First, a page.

Introduction: Control Your Computer With Arduino and a Joystick

This tutorial will teach you about potentiometers and buttons in interfacing with an arduino. In addition you will learn about some commands that will let you control the cursor on your computer using those components.

NOTE: This will only work with the Arduino Micro and Leonardo

Step 1: Materials

Most importantly you'll need a joystick, this can be salved out of most any console controller.
An Arduino, in this tutorial we'll be using a micro
Ribbon cable will make this look cleaner, and make the tutorial easier to follow, but any wire will work.
Something to mount the joystick on to make it easier to handle
One 220ohm resistor (pull down resistor, this is just a value I had on hand.)

Soldering iron

Step 2: Let's Establish Which Wires Are Which

The joystick has two potentiometers and a button on it. We will be using all the pins on the potentiometers, and two pins on the buttons. Each of the pots has 3 pins: vin, signal, and ground. The button has two sets of pins, the pins on the same side are connected when the button is depressed. It doesn't matter which you pick as pin 1 or 2.

Pot 1 (for the x direction, left and right)
1 - 5v
2 - A0
3 - GND

Pot 2 (for the y direction, up and down)
1 - 5v
2 -A1
3 - GND

1 - Directly to D2 and to 5v through the resistor
2 - GND

Step 3: Soldering

I chose to use an 8 wire wide piece of floppy drive cable and rip the ends into sections to make this easier on myself, but any wire will work, just be careful to connect them to the correct pins, else your joystick might not work or make your cursor move in the wrong direction. If you finish and it moves up when you push the joystick down or similar, check your wires. 

Step 4: The Code

Hook up your arduino to your computer, fire up the arduino program, then copy and paste this code.

A brief explanation: 
The potentionmeters feed values to the arduino based on their position. These values are used to determine the speed and direction the cursor should move. The arduino then send this information to the computer. When the button is depressed, the state of digital pin 2 changed to high, and the arduino send a command to click the mouse to the computer.



Controls the mouse from a joystick on an Arduino Leonardo or Micro.
Uses a pushbutton to turn on and off mouse control, and
a second pushbutton to click the left mouse button

* 2-axis joystick connected to pins A0 and A1
* pushbuttons connected to pin D2 and D3

The mouse movement is always relative. This sketch reads
two analog inputs that range from 0 to 1023 (or less on either end)
and translates them into ranges of -6 to 6.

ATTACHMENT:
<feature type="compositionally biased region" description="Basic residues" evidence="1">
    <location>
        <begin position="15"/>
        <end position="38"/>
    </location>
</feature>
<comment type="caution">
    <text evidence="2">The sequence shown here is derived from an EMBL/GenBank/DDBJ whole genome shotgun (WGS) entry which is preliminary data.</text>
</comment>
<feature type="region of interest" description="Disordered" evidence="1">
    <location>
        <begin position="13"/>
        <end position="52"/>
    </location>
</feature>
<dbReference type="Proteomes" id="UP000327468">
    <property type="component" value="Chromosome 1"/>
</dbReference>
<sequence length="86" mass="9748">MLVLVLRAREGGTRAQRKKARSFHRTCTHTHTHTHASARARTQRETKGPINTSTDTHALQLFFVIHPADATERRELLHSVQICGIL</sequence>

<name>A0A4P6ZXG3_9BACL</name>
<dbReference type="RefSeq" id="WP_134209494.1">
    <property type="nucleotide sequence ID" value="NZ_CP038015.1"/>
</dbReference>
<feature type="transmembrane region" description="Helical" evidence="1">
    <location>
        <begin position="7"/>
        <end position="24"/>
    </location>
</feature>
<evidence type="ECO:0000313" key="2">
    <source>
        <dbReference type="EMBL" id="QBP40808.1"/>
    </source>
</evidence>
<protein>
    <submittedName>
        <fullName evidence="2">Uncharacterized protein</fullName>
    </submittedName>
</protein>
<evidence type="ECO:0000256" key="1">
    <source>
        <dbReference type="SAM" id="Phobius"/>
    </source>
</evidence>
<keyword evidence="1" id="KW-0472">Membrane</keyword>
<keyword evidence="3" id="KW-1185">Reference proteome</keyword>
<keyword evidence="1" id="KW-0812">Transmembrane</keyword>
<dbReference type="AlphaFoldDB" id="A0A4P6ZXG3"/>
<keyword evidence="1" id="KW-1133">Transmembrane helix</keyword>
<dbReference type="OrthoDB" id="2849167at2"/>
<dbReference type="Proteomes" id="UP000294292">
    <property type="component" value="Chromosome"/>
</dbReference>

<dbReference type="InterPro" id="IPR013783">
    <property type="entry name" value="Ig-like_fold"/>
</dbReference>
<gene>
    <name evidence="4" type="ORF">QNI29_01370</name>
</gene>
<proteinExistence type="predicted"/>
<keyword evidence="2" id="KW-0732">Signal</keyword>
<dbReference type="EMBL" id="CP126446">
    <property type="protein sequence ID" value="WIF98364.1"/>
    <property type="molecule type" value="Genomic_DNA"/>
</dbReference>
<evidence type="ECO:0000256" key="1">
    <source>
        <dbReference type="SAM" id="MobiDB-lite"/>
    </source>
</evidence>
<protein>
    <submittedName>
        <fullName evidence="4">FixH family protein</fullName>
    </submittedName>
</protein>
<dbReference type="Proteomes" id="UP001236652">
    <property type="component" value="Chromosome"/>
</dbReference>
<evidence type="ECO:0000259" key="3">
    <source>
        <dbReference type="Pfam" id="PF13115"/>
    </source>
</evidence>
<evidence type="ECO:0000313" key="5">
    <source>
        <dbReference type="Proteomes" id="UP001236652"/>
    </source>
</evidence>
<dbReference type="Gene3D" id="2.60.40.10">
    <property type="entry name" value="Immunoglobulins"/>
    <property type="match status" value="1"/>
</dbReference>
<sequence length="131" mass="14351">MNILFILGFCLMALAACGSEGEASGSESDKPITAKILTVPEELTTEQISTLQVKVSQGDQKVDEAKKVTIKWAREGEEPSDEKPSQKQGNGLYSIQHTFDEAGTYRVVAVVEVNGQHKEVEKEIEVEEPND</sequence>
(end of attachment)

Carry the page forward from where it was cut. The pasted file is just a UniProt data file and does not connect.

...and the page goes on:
The sketch assumes that the joystick resting values are around the
middle of the range, but that they vary within a threshold.

WARNING:  When you use the Mouse.move() command, the Arduino takes
over your mouse!  Make sure you have control before you use the command.
This sketch includes a pushbutton to toggle the mouse control state, so
you can turn on and off mouse control.

created 15 Sept 2011
updated 28 Mar 2012
by Tom Igoe

this code is in the public domain


// set pin numbers for switch, joystick axes, and LED:
const int switchPin = 2;      // switch to turn on and off mouse control
const int mouseButton = 3;    // input pin for the mouse pushButton
const int xAxis = A0;         // joystick X axis 
const int yAxis = A1;         // joystick Y axis
const int ledPin = 5;         // Mouse control LED

// parameters for reading the joystick:
int range = 12;               // output range of X or Y movement
int responseDelay = 5;        // response delay of the mouse, in ms
int threshold = range/4;      // resting threshold
int center = range/2;         // resting position value

boolean mouseIsActive = false;    // whether or not to control the mouse
int lastSwitchState = LOW;        // previous switch state

void setup() {
  pinMode(switchPin, INPUT);       // the switch pin
  pinMode(ledPin, OUTPUT);         // the LED pin 
// take control of the mouse:

void loop() {
  // read the switch:
  int switchState = digitalRead(switchPin);
  // if it's changed and it's high, toggle the mouse state:
  if (switchState != lastSwitchState) {
    if (switchState == HIGH) {
      mouseIsActive = !mouseIsActive;
      // turn on LED to indicate mouse state:
      digitalWrite(ledPin, mouseIsActive);
  // save switch state for next comparison:
  lastSwitchState = switchState;

  // read and scale the two axes:
  int xReading = readAxis(A0);
  int yReading = readAxis(A1);

  // if the mouse control state is active, move the mouse:
  if (mouseIsActive) {
    Mouse.move(xReading, yReading, 0);

  // read the mouse button and click or not click:
  // if the mouse button is pressed:
  if (digitalRead(mouseButton) == HIGH) {
    // if the mouse is not pressed, press it:
    if (!Mouse.isPressed(MOUSE_LEFT)) {;
  // else the mouse button is not pressed:
  else {
    // if the mouse is pressed, release it:
    if (Mouse.isPressed(MOUSE_LEFT)) {


  reads an axis (0 or 1 for x or y) and scales the
analog input range to a range from 0 to <range>

int readAxis(int thisAxis) {
  // read the analog input:
  int reading = analogRead(thisAxis);

  // map the reading from the analog input range to the output range:
  reading = map(reading, 0, 1023, 0, range);

  // if the output reading is outside from the
  // rest position threshold,  use it:
  int distance = reading - center;

  if (abs(distance) < threshold) {
    distance = 0;

  // return the distance for this axis:
  return distance;

Step 5: You're Done!

Now you have your very own joystick. Some things to try:

Check your wires if the cursor moves in the wrong direction
Modify the code to change the sensitivity
Make a fighting or aircraft joystick
Use two joysticks and play an fps

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